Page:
Ken Shyminsky, a former vice president of the Greater Toronto Chapter of the Tourette Syndrome Foundation of Canada, draws upon his personal experiences as an teacher and student with Tourette Syndrome to help children with TS and related disorders. He also has Tourette himself and is the founder of the website Neurologically Gifted.
Many years ago, I (the lead Special Education Teacher in my school) was asked by the principal to tell a parent that her child needed to be on medication in order to succeed in school. I refused to do so. I believed that although medications might have helped this child focus in school, it was not necessarily the only answer.
I saw that this student’s deficits could be managed without medications, given he received focused support at school and at home. I knew the academic support was provided by parents at home, and I knew they could be provided at school because his teacher had the understanding and training to provide the necessary accommodations to the student.
My advice is as follows:
Educate yourself. Know the deficits you face because of your neurological disorder, and what you will gain/regain through use of a medication, and what the possible side effects might be. Which is worse: the deficit or the side effect? If you are only slightly impaired by the disorder, it may not be worthwhile to suffer side effects for something that isn’t affecting your achievements in life. However, for those who are profoundly impaired by their disorder, who stand to gain control, and an opportunity at success in their lives – it’s a small sacrifice to endure some side effects. In truth, the side effects of the medication might seem minor compared to the suffering they endure because of their disorder(s). It really is an individual decision based on individual needs.
Remember this: We are made of chemicals. Those lucky to walk among us who have typical chemical composition have balanced chemistry. They are able to function “normally”. They are chemically able to meet the behavioral expectations of society. They can attend to conversations, respond in appropriate ways, and fulfill societal obligations (be kind, not hit, etc.) – even when they are being rushed/pressured/evaluated. Those who do not have balanced chemicals often cannot do these things when they are required.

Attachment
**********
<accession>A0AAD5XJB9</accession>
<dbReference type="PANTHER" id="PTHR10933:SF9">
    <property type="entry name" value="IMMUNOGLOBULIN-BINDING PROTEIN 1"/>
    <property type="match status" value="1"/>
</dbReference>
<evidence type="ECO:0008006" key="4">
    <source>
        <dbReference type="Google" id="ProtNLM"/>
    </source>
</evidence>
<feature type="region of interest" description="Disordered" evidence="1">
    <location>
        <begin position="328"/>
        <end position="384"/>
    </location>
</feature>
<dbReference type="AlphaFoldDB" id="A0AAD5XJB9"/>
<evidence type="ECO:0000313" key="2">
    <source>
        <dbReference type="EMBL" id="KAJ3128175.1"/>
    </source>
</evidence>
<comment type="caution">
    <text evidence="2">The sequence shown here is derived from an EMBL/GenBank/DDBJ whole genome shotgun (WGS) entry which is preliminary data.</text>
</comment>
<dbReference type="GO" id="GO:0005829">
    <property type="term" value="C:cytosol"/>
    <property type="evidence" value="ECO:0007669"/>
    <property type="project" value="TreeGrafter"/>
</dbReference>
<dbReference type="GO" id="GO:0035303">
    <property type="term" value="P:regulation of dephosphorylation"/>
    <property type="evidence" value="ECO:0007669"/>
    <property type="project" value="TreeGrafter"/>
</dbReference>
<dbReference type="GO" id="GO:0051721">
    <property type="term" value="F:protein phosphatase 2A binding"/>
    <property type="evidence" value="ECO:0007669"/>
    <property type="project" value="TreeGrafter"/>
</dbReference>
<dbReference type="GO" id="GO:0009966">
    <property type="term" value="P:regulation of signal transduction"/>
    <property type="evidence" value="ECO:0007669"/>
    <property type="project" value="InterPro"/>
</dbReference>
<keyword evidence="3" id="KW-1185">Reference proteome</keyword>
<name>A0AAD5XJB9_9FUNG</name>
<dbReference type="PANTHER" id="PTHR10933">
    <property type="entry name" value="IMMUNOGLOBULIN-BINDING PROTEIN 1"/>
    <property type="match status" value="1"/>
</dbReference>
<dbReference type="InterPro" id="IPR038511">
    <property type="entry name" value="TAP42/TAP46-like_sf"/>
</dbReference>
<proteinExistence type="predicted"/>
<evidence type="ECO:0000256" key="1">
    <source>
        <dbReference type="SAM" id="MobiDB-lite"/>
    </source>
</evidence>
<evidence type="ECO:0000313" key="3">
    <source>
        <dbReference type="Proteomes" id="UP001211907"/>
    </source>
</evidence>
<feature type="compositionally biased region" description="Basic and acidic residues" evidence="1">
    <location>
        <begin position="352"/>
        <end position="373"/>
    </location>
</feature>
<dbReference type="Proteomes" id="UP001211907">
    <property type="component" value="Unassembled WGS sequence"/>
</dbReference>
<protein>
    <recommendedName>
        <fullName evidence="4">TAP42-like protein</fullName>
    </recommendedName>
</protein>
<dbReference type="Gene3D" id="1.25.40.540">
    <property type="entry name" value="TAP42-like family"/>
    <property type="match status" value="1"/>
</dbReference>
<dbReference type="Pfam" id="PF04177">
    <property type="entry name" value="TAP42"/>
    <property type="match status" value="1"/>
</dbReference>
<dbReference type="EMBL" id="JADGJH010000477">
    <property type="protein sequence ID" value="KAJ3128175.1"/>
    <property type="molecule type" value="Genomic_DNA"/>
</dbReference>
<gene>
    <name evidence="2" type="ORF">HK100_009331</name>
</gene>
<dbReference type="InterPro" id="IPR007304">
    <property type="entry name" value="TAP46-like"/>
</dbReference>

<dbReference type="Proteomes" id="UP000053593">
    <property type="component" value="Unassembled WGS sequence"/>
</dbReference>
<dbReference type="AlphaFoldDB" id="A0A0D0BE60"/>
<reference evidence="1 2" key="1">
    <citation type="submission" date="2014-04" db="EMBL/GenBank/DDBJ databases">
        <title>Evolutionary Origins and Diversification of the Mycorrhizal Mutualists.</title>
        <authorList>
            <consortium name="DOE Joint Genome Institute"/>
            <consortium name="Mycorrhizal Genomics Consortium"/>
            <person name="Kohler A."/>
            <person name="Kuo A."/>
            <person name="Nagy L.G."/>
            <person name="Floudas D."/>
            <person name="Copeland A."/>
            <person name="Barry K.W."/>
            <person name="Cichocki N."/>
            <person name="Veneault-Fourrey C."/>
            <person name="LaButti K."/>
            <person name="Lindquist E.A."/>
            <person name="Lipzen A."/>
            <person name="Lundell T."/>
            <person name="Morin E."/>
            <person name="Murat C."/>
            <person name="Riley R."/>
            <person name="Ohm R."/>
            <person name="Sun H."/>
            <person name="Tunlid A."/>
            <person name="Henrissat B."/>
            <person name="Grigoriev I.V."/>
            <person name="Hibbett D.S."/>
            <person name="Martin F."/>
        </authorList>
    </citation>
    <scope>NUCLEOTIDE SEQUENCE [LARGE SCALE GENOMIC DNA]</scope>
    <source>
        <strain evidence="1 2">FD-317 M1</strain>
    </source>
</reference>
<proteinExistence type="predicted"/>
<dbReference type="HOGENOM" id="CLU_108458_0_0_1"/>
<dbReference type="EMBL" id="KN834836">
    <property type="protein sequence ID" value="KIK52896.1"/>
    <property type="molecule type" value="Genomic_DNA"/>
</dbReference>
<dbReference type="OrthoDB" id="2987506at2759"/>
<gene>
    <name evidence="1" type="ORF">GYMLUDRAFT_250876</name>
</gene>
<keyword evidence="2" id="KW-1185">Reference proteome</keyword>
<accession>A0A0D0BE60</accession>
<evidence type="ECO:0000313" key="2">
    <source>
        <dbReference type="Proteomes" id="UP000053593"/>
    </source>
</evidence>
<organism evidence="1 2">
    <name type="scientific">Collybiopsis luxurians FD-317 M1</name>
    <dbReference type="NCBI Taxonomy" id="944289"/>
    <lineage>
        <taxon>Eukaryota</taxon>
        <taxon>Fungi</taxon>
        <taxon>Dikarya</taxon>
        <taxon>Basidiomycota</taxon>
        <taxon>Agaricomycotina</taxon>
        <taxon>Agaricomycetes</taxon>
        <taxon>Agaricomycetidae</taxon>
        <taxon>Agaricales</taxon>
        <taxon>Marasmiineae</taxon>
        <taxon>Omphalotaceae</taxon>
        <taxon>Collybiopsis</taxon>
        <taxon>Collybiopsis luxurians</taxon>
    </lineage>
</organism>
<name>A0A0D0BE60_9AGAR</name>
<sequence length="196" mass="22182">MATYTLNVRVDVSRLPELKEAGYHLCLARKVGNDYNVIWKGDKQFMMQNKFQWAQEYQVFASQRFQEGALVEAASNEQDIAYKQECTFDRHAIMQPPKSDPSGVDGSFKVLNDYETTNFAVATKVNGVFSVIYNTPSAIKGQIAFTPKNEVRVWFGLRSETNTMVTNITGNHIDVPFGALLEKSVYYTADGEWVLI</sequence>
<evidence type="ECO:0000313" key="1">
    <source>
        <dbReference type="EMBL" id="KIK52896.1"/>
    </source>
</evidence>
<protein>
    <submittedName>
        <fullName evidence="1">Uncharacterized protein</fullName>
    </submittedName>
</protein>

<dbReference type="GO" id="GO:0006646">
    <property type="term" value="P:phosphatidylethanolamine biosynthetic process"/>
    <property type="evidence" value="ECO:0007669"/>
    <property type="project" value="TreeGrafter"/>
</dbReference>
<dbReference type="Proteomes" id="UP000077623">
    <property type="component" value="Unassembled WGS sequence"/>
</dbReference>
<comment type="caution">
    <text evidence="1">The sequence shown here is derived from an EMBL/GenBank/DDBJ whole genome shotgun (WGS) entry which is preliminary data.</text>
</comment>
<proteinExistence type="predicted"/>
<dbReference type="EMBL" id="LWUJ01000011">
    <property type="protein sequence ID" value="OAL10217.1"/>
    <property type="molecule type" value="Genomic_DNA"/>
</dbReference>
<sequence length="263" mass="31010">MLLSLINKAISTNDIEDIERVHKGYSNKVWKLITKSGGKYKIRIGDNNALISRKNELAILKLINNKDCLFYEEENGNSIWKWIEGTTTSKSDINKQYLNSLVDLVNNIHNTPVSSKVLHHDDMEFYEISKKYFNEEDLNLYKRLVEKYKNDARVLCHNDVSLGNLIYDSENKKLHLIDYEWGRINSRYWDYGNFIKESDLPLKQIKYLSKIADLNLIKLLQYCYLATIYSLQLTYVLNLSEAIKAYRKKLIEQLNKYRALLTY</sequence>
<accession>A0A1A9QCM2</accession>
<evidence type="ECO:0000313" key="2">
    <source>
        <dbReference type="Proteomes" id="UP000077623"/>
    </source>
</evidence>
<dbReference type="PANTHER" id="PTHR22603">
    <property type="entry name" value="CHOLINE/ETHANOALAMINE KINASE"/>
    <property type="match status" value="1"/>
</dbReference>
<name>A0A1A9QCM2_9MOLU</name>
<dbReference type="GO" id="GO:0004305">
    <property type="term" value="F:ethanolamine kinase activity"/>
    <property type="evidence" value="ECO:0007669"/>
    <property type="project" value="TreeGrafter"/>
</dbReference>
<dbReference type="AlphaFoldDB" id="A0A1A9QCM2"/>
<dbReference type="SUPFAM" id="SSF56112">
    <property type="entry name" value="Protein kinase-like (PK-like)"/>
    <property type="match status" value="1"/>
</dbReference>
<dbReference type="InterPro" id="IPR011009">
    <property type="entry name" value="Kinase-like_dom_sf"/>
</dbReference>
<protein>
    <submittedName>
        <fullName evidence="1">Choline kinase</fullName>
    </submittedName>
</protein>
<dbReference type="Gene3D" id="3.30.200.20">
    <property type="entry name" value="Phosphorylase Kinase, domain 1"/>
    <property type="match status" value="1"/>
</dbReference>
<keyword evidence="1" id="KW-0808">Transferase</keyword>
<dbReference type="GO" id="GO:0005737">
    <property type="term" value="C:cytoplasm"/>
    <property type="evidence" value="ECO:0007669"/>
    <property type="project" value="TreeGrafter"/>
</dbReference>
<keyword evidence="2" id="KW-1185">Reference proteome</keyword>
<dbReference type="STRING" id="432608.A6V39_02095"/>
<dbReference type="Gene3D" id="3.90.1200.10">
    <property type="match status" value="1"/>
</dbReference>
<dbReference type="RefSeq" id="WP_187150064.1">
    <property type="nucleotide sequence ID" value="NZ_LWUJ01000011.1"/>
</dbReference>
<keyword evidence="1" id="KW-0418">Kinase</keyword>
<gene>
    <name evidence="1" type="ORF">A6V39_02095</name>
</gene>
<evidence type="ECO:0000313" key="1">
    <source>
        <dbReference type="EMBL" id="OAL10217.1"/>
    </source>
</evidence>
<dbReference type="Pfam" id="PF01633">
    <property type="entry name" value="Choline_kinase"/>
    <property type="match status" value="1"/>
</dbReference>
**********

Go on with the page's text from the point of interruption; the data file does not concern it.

By taking medications (chemicals), we move our chemical composition closer to a balanced state, to where it should be, enabling us to meet social expectations – to act “normally”. In a school setting, a student can attend to instructions or lessons, thus increasing his/her ability to learn. The challenge however, is to strike a balance between what is gained by artificially adding chemicals to our bodies, and what is lost through possible side effects. It is a difficult decision, especially when it involves our children.
Weigh the pros and cons. Are the challenges posed by the disorder debilitating enough to warrant “chemical correction”? To make this decision, you must be aware of the medication’s possible side effects. You may need to try the medication to see if the side effects occur in your case, and if they do, how severe they are. As well, you need to be aware of other similar medications that have different possible side effects. Keep in mind that it may be possible to take fast acting medications that can be taken as needed, rather than daily. With these, you may only need to medicate symptoms when needed (not on weekends or holidays).
Milder symptoms can often be overcome through interventions other than medication. However even when medications are prescribed, they work best with additional interventions. Medical and behavioral interventions are the gold standard for treating these disorders. No problem can be simply solved with a pill.
In the case of a child, behavioral interventions (strategies) must be employed consistently at home and at school.